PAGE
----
The “Continuing Board Certification: Vision for the Future” Commission submitted its final report to the American Board of Medical Specialties Board of Directors on Feb. 13, 2019, thereby concluding their work to review the framework and purpose of the continuing certification of physicians. Their final report details a set of recommendations to overhaul the current certification process and create the principles, frameworks and program models of a new continuing board certification system.

“As a community, we are committed to working with our stakeholders to improve the continuing certification process so that it becomes a system that demonstrates the profession’s commitment to professional self-regulation, offers a consistent and clear understanding of what continuing certification means, and establishes a meaningful and relevant program that brings value to a physician’s practice and meets the highest standard of quality patient care,” ABMS said in a statement.

The foundational recommendation states that “continuing certification must integrate professionalism, assessment, lifelong learning and advancing practice to determine the continuing certification status of a diplomate.” The elements should be multi-sourced and based on the cognitive and technical skills and competencies required for optimal patient care in each specialty. The ABMS should develop standards that require ongoing diplomate engagement in activities that are relevant to current practice, rather than relegating engagement to every two, five or 10 years.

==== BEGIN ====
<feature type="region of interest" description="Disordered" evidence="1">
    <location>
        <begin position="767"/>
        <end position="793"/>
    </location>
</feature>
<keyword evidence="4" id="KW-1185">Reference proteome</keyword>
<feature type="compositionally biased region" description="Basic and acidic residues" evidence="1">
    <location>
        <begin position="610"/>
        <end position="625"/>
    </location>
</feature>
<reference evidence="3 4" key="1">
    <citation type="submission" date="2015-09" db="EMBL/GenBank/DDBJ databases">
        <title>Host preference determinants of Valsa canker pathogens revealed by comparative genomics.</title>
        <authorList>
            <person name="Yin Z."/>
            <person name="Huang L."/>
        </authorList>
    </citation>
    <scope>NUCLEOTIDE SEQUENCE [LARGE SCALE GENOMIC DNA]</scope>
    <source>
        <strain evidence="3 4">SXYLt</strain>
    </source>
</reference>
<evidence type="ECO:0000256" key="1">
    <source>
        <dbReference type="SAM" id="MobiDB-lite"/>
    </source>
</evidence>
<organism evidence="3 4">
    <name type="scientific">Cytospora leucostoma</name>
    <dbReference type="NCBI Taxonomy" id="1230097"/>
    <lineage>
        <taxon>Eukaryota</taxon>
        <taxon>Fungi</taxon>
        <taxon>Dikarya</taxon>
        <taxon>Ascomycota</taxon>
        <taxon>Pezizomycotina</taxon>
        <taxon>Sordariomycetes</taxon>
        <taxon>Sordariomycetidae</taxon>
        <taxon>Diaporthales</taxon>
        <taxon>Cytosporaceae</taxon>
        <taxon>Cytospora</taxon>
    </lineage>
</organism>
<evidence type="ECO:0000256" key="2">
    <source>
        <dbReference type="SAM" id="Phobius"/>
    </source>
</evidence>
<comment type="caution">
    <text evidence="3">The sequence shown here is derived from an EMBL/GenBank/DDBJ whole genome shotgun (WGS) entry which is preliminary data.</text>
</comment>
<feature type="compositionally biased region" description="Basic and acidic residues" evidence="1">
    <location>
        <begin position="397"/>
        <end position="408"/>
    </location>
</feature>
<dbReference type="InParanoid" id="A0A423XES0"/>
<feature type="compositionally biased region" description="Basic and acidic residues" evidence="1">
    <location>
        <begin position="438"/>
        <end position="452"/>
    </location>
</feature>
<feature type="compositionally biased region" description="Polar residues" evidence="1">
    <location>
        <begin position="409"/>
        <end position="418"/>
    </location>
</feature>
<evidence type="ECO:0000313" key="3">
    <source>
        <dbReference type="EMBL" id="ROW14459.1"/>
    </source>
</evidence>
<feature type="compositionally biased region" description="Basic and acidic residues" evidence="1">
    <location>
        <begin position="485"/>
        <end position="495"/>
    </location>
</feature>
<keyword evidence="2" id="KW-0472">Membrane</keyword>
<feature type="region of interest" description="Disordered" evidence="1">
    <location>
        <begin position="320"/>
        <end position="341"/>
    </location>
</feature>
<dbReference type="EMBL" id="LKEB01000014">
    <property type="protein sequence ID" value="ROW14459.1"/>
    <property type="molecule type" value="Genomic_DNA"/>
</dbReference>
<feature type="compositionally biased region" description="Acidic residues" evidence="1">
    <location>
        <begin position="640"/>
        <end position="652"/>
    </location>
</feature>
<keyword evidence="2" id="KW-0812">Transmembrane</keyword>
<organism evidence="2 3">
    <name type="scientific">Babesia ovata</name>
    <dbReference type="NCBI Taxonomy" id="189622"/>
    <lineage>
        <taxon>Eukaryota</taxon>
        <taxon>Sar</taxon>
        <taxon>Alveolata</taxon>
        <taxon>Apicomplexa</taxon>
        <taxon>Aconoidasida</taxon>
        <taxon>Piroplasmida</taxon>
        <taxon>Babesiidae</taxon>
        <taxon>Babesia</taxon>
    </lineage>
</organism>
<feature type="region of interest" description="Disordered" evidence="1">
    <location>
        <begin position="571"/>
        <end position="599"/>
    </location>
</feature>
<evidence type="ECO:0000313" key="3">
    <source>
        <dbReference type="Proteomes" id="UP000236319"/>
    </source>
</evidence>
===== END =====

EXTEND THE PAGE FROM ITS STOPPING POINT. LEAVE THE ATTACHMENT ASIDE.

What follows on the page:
Additional recommendations are as follows.

  • Continuing certification must change to incorporate longitudinal and other assessment strategies that support learning, identify knowledge and skills gaps, and help diplomates stay current.
  • The ABMS Boards must enable multi-specialty and subspecialty diplomates to remain certified across multiple ABMS Boards without duplication of effort.
  • The ABMS Boards must make publicly available the certification history of all diplomates, and facilitate voluntary re-engagement into the certification process for those not currently participating.
  • ABMS must seek input from stakeholders to develop consistent approaches to evaluate professionalism and professional standing while ensuring due process for the diplomate when questions of professionalism arise.
  • ABMS should collaborate with expert stakeholders to develop the infrastructure to support learning activities that produce data-driven advances in clinical practice, and must ensure the certification programs recognize and document participation in a wide range of quality assessment activities in which diplomates already engage.

The commission recommended abandoning the term “Maintenance of Certification” in favor of a new term that better communicates the concept, intent and expectations of continuing certification programs to “reengage disaffected diplomats and assure the public and other stakeholders that the certificate has enduring meaning and value.”

The three-phase “Vision Initiative” involved physicians, professional medical organizations, national specialty and state medical societies, hospitals and health systems, the general public, and the 24 ABMS member boards. Together, they comprised a commission that has led the effort throughout 2018 and early 2019.

The ABMS Board of Directors will now develop a framework for addressing and operationalizing the commission’s recommendations over the next year, five years and beyond. Download the final report at https://visioninitiative.org.


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